The chairman of the Senate District appropriations subcommittee said yesterday that it will be two weeks before District of Columbia officials will know how much money will be available for a key portion of Mayor Marion Barry's summer jobs for youth program.
The project is scheduled to begin in just three weeks.
Sen. Patrick J. Leahy (D-Vt.), the subcommittee chairman, said at a hastily called early morning hearings on the $11 million request that city officials should be prepared to establish priorities in the event all of the money requested is not approved.
"It is conceivable that the full amount might not be appropriated," Leahy told Budget Director Gladys W. Mack and Matthew F. Shannon, acting director of the D.C. Department of Labor.
After hearing, Leahy told a reporter that uncertainties about the Barry administration's ability to provide 30,000 summer jobs and a desire - especially in the House - to hold the line on government spending could lead to reductions in the city's request.
"You saw what happened to the other budgets," Leahy said, in an apparent reference to the House District appropriations subcommittee's decision last month to approve for the city a 1980 federal payment that was the lowest in 15 years. "I would assume that there may have already been raised some questions as to whether 30,000 jobs could be put together.
"There's this feeling in the Congress about balanced budgets and all. Unfortunately, a lot of good programs have been funded in the past. And the District is not one of the favorite budgets up here," Leahy said.
The job program proposal considered yesterday is part of a five-pronged effort by Barry to keep a campaign promise to provide 30,000 summer jobs for people 14 to 21 years of age. The city provided 15,000 summer jobs last year.
The proposal referred to by Leahy, originally designed to provide 11,100 summer jobs but altered by the City Council, would allocate $7.2 million to provide 8,564 of the promised 30,000 jobs at either $2.65 or $2.90 an hour.The remaining $2.8 million would fund 1,500 year-round jobs for youths and adults as well as provide administrative funds for the job program.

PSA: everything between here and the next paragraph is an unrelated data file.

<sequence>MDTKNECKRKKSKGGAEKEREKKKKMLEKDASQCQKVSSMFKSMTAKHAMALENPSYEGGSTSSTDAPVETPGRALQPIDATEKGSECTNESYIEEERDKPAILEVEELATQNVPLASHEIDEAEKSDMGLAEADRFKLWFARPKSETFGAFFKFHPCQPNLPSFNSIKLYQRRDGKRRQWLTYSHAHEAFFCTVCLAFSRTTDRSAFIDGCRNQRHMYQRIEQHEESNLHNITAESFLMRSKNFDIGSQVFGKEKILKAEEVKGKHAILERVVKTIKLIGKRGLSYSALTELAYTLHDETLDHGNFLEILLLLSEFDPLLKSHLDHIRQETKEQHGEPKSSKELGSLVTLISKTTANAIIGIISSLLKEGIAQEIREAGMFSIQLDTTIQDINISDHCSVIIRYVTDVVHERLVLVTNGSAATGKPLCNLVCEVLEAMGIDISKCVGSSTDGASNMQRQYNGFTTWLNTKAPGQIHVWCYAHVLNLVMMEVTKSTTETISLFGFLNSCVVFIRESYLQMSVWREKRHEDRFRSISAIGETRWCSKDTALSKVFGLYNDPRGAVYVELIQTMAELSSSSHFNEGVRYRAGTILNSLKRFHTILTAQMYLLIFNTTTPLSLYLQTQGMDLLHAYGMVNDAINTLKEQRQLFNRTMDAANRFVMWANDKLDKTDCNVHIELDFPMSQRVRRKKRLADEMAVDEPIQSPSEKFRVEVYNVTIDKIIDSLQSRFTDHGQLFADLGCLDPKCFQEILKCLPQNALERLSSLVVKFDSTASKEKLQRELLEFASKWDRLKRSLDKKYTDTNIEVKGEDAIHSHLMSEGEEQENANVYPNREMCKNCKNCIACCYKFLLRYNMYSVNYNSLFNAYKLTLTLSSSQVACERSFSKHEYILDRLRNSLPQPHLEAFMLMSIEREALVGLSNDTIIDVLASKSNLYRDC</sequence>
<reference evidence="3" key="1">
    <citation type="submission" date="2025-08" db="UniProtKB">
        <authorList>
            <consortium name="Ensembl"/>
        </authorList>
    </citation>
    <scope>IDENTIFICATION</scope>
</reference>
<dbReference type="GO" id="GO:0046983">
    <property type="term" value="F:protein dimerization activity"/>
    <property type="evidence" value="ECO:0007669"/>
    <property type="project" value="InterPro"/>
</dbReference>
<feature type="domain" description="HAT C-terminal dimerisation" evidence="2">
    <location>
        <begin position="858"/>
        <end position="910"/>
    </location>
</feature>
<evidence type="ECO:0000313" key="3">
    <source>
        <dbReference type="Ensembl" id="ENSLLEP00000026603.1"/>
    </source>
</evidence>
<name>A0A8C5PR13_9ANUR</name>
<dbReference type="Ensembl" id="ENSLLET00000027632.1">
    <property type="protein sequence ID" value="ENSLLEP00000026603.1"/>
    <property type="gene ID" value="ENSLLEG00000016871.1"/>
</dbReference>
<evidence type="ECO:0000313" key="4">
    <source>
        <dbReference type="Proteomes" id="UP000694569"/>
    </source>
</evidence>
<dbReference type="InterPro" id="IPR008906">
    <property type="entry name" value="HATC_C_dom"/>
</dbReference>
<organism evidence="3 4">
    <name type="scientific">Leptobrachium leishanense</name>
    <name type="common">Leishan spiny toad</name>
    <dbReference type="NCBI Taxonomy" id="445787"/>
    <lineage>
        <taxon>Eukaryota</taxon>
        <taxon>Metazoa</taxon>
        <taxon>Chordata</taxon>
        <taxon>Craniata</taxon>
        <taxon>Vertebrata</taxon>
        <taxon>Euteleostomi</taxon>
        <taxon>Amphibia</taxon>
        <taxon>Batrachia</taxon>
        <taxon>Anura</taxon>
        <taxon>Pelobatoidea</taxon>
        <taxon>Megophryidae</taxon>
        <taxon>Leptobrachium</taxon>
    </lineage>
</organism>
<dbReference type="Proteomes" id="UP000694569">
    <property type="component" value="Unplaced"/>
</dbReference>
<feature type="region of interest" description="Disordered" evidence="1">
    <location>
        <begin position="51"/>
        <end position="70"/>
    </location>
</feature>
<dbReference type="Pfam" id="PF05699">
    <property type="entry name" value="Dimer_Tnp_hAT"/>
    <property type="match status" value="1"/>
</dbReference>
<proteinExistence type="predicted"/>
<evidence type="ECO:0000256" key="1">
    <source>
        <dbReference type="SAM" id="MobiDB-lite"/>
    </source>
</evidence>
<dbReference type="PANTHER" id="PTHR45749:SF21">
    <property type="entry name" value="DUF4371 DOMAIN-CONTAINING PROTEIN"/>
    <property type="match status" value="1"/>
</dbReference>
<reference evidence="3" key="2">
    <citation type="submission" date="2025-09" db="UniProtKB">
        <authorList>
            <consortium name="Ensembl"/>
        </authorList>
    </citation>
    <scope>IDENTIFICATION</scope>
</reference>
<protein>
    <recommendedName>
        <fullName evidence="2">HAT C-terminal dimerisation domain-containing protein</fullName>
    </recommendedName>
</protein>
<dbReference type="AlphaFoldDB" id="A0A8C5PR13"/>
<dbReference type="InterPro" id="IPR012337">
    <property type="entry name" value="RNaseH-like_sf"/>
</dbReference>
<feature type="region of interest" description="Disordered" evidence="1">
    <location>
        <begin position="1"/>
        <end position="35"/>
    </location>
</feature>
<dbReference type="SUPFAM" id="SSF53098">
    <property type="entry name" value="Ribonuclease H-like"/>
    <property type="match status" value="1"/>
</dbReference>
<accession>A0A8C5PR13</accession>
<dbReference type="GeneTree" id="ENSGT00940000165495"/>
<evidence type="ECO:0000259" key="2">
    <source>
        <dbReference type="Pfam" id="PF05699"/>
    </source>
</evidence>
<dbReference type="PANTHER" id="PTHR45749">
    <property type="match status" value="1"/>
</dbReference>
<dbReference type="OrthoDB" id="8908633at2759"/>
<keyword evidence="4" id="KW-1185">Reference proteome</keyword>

Barry's plan for 30,000 jobs includes the expected creation of 13,500 jobs through already allocated federal funds, 2,000 jobs from the city's business community, 2,000 jobs from the federal government and 1,000 jobs in D.C. government.
A week ago, Shannon said that the effort could fall short by as many as 6,000 jobs because of so-far unfulfilled promises from the business community, some minority entrepreneurs, various federal agencies and the City Council's action.
Yesterday he told Leahy, "We are working full speed ahead to employ 30,000 youths this summer." But Shannon did not say how close to the goal the effort might come.
Leahy said yesterday that the special job funding request, which is part of a proposed $76.5 million supplement to the District's fiscal 1979 operating budget, would have to be handled differently that usual because it was delivered to Congress after House Appropriations Committee had already passed the full federal 1979 budget supplement.
Ordinarily, the Senate and House pass separate versions of District spending requests and then iron out the differences in conference. In this instance, the first indication of how much money the city will receive will probably be given by the Senate, which will insert the District package into the full appropriations bill once it is forwarded from the House.
Leahy said he asked for possible areas to be cut in anticipation that some reductions might be necessary. "I don't want to come out with a figure here that's just going to be copped down (by the House)," Leahy said.